Have you ever wondered what life was like for the pirates who terrorized the high seas from the 17th to 19th centuries?
Pirates, Privateers and Freebooters, an incredible interactive exhibit in Quebec City, Quebec, invites you to climb aboard a historically accurate reproduction of a pirate ship (complete with pirates) and experience the life and living conditions of these treasure-seeking scoundrels.
Unlike what Hollywood movies would have you believe, women were not permitted on pirate ships. Pirates considered them bad luck – along with dice, rabbits and whistling.
But superstition did not stop adventurous females from disguising themselves as men and living the pirate life. Two of the most successful were Anne Bonney and Mary Read.
Both were fierce fighters who spent years sailing with the infamous Calico Jack – who was the model for the Jack Sparrow character in Pirates of the Caribbean.
Bonny and Read managed to keep their gender a secret until the ship was captured by the British navy. They avoided hanging by “pleading their bellies” (meaning they were going to have a baby).
Like the fictional Jack Sparrow, real pirates certainly drank a lot of rum. This was because plain water became contaminated after just a few days of being stored in the ship’s barrels. The ‘tastes and smells’ part of the exhibit shows how pirates received nutrition from meat and fish preserved in salt.
It’s also true pirates robbed or looted treasure from the ships they attacked, but they were even more interested in stealing weapons and medication. These were the two things they needed to win battles and treat injuries. The exhibit’s display of medical tools – which includes saws for cutting off limbs and wooden pegs and metal hooks for replacing them – suggests that being a doctor on the high seas was a terrible job.
Although known for being ruthless, pirate crews thought of themselves as brothers and were very democratic about how they did things.
They voted on everything including who got to be captain, how the booty or treasure would be divided, and even how people would be punished.
Punishments were cruel and inventive. A captain who refused to attack another ship, for example, would be abandoned on a barren island with no food or water. A man who killed someone would be tied to his victim and the two would be thrown overboard together.
Although pirates preferred warmer climates, the cold waters of the St. Lawrence River and North Atlantic Ocean were visited by privateers, citizens whom the government allowed to attack enemy ships in times of war and freebooters, independent soldiers who did the same but without the government’s official consent.
Oliver ‘La Buse’ Levasseur is one example of a respected naval officer who turned pirate while serving as a privateer for King Louis XIV. He plundered the seas for eight years before being captured by the French.
As he was about to be hanged, La Buse threw a cryptogram (word puzzle) into the crowd and cried, “My fortune to he who can understand!” To this day, the puzzle remains unsolved and the treasure is still waiting to be found. Maybe even by you.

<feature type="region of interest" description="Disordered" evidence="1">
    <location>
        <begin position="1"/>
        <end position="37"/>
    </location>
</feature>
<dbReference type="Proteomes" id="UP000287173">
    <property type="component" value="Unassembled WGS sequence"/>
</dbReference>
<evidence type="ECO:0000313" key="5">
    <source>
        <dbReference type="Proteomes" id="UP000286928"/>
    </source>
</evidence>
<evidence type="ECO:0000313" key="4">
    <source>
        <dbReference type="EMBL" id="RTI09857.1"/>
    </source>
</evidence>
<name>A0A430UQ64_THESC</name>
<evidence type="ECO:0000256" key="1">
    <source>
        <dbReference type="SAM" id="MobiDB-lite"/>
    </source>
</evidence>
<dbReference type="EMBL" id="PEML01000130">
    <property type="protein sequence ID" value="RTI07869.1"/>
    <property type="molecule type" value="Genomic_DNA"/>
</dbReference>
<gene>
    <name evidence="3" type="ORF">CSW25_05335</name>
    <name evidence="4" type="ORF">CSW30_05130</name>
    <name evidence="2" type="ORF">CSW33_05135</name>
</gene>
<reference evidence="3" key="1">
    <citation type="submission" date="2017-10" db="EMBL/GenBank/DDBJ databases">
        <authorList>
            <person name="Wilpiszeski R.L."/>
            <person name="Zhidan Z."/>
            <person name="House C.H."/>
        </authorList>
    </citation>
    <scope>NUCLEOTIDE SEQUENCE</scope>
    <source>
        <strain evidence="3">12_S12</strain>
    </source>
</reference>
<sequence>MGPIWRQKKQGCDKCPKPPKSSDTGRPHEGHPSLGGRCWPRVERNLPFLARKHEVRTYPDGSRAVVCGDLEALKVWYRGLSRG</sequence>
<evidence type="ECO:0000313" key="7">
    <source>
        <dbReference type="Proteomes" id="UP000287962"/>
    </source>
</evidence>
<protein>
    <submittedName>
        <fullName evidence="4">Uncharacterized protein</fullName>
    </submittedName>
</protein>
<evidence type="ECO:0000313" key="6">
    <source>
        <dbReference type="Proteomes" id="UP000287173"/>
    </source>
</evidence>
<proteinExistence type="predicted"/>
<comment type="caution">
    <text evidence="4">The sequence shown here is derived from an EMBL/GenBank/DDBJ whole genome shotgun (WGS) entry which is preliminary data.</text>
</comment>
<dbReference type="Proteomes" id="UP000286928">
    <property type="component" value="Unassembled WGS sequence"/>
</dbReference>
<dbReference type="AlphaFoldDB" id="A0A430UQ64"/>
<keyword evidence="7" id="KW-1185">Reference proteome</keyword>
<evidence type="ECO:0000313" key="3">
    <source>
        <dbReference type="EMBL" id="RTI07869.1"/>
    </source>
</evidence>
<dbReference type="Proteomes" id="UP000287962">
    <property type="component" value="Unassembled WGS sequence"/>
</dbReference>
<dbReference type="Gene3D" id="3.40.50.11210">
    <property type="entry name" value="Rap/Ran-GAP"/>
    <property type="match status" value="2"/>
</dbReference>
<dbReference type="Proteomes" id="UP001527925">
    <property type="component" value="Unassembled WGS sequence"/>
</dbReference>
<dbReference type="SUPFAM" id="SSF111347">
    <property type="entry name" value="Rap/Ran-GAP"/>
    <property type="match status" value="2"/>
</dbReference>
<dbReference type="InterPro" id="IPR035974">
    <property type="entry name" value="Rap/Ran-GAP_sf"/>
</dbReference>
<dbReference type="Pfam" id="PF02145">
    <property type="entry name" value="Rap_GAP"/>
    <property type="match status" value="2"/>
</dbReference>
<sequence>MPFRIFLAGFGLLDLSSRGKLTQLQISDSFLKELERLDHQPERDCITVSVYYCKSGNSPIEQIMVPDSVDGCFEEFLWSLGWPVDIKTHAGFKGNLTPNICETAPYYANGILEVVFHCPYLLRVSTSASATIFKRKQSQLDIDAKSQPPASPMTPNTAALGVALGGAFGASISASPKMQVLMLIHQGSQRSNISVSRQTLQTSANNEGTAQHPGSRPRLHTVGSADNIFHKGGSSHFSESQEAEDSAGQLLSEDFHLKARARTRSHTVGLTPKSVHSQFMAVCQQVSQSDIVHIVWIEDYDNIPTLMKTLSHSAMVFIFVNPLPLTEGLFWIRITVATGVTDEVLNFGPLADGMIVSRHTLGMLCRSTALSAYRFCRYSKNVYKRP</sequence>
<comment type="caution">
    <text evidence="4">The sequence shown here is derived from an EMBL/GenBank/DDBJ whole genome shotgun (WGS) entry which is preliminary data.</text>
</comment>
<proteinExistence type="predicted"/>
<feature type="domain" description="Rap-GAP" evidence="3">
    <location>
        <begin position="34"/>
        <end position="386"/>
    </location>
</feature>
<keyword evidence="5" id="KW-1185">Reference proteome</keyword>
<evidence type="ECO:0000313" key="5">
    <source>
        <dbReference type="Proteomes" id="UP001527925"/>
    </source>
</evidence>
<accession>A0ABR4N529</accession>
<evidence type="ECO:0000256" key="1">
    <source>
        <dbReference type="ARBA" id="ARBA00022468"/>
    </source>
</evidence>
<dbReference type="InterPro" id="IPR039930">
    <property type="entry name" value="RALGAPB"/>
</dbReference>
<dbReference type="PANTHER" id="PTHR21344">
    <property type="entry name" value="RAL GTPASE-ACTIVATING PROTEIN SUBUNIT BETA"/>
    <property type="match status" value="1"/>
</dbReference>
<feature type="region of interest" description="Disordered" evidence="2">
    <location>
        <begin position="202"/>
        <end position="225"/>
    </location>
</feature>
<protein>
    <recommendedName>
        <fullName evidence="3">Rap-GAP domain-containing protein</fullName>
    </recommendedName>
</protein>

Pirates, Privateers and Freebooters runs from July 1 to Sept. 5 at the Brown Basin “interpretive centre”, 615 E Champlain Blvd. (at the foot of the Cap Blanc stairs) in Quebec City.
The website for Pirates, Privateers and Freebooters.
Basin Brown interpretive centre (website in French).
Today’s story is not really a news article. News articles almost always explain significant events that are happening. Today’s article doesn’t do that. Instead, it tells about a museum exhibit in Quebec. Articles that give you an idea of what an art exhibit, theatre piece or movie is about are called “reviews.” Take another look at today’s article and think about all the ways that news articles are different from reviews.
Having read today’s article, would you want to go on a trip to Quebec City to see this exhibit? If yes, what things would you say to convince your parents/guardians it’s a good idea? If not, what reasons would you give your parents for staying home?
Express personal opinions about ideas presented in texts (OME, Reading: 1.8).
Make judgments and draw conclusions about the ideas and information in texts and cite stated or implied evidence from the text to support their views (OME, Reading: 1.8).
Evaluate the effectiveness of both simple and complex texts based on evidence from the texts (OME, Reading: 1.8).
Grammar Feature: Onomatopeia
Onomatopeia isn’t just a fun word to say, it’s a pretty nifty word, too. Onomatopeia is a type of word that is spelled like a sound that we hear. For example, today’s article includes the onomatopeia word “Arrrr” in the headline. “Arrrr” isn’t a verb, or a noun, or any other part of speech for that matter, so it doesn’t mean something the way that other words mean something. It’s just a sound. But don’t overlook these kinds of words just because of that. Comic books, for example, are able to communicate lots of different things by using onomatopeia, from a speeding train to a massive explosion!
Attach an onomatopeia word to each of the examples below:
1. A powerful punch: _____________________________.
2. A furious hurricane: ____________________________.
3. A mouse scurrying away: ________________________.
4. Raindrops falling in a puddle: _____________________.
5. A dazzling fireworks display: ______________________.